By Tywanna Webb


This Thursday, the New York City Department of Transportation heard testimony on a proposed rule which would allow Access-A-Ride vans to use bus lanes.

“We are pleased with the fact that you have proposed regulations that will allow many Access-A-Ride riders to get around the city more quickly and efficiently,” said disability advocate Valerie Joseph. Joseph spoke on behalf of the Brooklyn Center for the Independence of the Disabled (BCID) and the Access-A-Ride Reform Group (ARG).

Credit: Tywanna Webb

ARG initially proposed the implementation of this rule in September 2017 as a way to improve accessibility for disabled New Yorkers.

“Non-NYC Transit vehicles are allowed to use bus lanes. Why not us?” Joseph asked, referring to the current bus lane rules.

Currently, bus lanes are reserved for all buses and emergency vehicles. This includes MTA buses, school buses and private buses, such as tour buses and chartered buses.

Shane Anderson, with the Center for Independence of the Disabled, gave testimony about his personal experiences with Access-A-Ride.

“It is unsafe for me to use mass transit at times,” he said. “However, I often risk using our largely inaccessible subway system rather than Access-A-Ride.” Anderson said he often arrives at his destination late when relying on the service.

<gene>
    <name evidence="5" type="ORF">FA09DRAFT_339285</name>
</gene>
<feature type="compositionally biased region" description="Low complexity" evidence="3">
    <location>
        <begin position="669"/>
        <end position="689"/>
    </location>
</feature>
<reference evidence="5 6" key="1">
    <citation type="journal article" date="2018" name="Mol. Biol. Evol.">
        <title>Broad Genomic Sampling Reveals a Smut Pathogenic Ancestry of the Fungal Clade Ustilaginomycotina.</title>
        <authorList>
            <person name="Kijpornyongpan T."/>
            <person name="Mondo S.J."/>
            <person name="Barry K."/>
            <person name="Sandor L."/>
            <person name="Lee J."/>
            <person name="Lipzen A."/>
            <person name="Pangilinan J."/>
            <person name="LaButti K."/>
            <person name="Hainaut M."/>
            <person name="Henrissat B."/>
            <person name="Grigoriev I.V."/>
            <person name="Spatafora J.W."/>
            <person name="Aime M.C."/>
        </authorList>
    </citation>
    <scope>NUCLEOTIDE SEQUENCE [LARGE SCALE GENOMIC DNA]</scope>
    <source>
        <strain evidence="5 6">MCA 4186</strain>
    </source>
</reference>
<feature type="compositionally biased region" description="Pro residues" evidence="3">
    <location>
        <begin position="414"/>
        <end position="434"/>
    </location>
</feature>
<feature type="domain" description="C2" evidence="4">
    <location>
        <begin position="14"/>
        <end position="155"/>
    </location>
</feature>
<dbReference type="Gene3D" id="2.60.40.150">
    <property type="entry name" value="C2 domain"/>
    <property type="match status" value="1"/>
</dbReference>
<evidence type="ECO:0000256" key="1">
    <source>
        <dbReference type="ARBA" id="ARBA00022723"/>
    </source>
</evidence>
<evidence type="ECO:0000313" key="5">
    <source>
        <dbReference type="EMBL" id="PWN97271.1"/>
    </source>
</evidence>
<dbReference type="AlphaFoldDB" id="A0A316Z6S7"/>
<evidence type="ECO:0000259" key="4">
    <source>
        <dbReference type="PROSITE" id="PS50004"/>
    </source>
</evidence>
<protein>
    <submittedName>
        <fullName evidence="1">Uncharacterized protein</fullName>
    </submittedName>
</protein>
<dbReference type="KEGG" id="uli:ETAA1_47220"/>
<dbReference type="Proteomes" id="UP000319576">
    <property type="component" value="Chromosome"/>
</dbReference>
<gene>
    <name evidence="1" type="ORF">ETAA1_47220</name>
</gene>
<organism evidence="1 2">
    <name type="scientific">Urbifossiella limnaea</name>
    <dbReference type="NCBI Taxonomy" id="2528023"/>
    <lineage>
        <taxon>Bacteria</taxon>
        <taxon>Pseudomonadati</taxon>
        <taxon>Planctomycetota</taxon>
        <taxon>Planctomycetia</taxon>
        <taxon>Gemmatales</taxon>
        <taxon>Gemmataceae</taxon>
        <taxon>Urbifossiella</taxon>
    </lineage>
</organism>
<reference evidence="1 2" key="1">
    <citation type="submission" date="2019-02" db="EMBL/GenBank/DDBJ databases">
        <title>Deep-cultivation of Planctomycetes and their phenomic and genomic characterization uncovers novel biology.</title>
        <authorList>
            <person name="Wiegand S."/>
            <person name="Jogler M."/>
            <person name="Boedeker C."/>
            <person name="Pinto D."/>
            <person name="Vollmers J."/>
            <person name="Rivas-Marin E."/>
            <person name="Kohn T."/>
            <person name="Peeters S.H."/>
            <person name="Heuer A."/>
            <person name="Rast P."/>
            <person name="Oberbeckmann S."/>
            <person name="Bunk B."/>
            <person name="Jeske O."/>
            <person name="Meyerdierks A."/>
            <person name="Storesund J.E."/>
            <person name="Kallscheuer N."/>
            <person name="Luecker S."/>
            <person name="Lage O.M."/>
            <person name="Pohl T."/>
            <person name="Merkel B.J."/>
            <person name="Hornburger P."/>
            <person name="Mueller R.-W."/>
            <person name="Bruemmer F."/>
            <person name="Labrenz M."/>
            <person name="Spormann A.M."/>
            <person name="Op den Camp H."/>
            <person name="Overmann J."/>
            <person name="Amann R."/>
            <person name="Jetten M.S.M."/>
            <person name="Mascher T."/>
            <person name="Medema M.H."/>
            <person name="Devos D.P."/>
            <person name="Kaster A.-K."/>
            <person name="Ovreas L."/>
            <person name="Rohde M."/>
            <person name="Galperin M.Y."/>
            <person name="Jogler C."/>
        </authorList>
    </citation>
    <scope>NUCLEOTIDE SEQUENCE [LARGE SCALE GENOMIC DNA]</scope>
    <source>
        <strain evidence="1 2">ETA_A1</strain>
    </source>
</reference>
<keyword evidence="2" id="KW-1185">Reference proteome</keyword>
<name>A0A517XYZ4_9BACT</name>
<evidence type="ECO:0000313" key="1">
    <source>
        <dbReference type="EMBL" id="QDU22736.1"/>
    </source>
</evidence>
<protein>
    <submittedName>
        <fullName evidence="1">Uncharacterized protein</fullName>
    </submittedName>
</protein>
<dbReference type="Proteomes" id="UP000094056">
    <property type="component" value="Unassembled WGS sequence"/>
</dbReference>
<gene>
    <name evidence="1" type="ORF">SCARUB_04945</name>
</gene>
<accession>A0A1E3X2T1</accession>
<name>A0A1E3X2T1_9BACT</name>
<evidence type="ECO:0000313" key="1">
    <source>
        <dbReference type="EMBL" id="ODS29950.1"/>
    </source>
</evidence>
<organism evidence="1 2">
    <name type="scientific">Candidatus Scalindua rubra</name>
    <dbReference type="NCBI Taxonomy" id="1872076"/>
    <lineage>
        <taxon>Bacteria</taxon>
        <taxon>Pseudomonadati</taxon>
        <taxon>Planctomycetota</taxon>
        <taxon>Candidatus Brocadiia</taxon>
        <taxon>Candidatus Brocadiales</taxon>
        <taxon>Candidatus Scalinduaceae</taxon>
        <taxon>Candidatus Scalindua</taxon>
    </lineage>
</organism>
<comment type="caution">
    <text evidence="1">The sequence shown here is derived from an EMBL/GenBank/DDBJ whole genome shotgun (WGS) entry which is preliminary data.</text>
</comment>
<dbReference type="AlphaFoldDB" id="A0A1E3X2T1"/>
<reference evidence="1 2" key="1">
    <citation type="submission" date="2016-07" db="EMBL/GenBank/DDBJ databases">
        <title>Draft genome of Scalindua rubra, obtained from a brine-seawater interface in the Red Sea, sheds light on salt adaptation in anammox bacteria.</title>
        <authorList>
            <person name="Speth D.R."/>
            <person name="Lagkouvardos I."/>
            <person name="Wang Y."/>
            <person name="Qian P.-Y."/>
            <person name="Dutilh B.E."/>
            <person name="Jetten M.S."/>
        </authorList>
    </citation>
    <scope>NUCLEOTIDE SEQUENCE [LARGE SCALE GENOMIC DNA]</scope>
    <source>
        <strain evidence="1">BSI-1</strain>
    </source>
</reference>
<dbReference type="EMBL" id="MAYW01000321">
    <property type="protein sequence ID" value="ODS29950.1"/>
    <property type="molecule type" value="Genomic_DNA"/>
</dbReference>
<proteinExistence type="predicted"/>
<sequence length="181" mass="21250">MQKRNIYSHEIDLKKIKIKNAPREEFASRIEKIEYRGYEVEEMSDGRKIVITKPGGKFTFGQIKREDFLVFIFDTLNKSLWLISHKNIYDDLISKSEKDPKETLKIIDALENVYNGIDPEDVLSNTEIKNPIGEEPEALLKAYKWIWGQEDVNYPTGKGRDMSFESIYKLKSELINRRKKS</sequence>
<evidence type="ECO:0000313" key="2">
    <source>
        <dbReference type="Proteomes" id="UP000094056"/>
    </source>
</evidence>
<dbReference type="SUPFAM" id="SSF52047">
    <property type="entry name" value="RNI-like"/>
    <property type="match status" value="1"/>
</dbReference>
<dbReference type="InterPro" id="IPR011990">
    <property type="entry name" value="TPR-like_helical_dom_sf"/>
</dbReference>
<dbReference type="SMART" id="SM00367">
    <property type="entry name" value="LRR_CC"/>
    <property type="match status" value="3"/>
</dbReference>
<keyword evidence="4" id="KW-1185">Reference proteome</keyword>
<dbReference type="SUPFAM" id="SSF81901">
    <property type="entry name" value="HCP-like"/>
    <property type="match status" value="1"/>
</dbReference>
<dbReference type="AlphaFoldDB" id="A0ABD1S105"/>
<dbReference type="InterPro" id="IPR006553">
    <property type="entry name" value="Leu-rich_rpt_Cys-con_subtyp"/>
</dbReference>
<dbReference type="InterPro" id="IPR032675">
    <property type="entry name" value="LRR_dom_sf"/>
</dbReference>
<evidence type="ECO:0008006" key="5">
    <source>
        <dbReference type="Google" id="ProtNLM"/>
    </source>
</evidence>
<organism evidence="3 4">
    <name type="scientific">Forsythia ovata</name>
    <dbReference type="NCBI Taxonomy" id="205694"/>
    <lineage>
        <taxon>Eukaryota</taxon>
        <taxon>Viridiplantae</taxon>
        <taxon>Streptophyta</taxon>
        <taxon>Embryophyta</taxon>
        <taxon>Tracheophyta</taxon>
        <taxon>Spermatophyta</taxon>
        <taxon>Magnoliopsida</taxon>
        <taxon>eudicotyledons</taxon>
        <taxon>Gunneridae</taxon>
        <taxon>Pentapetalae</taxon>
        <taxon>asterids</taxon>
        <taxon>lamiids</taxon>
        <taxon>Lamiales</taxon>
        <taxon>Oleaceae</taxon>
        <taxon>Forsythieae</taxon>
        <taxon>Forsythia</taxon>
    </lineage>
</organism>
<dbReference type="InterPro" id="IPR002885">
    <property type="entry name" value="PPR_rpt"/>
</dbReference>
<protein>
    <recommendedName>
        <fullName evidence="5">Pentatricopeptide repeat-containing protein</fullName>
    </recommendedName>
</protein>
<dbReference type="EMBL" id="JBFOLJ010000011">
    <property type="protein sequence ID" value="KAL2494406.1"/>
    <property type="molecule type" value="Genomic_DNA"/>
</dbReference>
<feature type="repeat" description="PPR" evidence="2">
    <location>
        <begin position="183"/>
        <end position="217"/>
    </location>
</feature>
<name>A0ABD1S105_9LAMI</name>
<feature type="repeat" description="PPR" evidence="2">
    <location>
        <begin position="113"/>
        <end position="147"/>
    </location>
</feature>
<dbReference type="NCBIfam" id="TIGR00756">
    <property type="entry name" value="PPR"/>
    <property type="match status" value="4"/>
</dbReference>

The proposed rule could help improve travel time for users because bus lanes typically have far less traffic.

While advocates are grateful that DOT has proposed this change, they question why it will only apply to the Access-A-Ride vans. The Access-A-Ride sedans will not benefit from the implementation of this new rule.

“You are only taking on a piece of the puzzle,” said Ruth Lowenkron, a member of New York Lawyers for Public Interest’s Disability Justice Program. “We proposed that all Access-A-Ride vehicles be allowed to use the bus lanes.”

Eric Beaton, Deputy Commissioner of Transportation Planning and Management, agreed to review the distinction between Access-A-Ride vans and sedans within nine months.

“We see this as an issue of equal rights and we see the failure to provide equal access to fast transportation as discrimination,” Lowenkron said.

Last month, disability advocates celebrated a win against the MTA for lack of elevator accessibility. A federal judge ruled that the MTA violated the Americans with Disabilities Act when it failed to install an elevator during the 2014 renovation of a Bronx subway station.

Thursday’s public hearing was held at the Department of Transportation headquarters in Manhattan’s Financial District. The new rule is expected to go into effect within 30 days.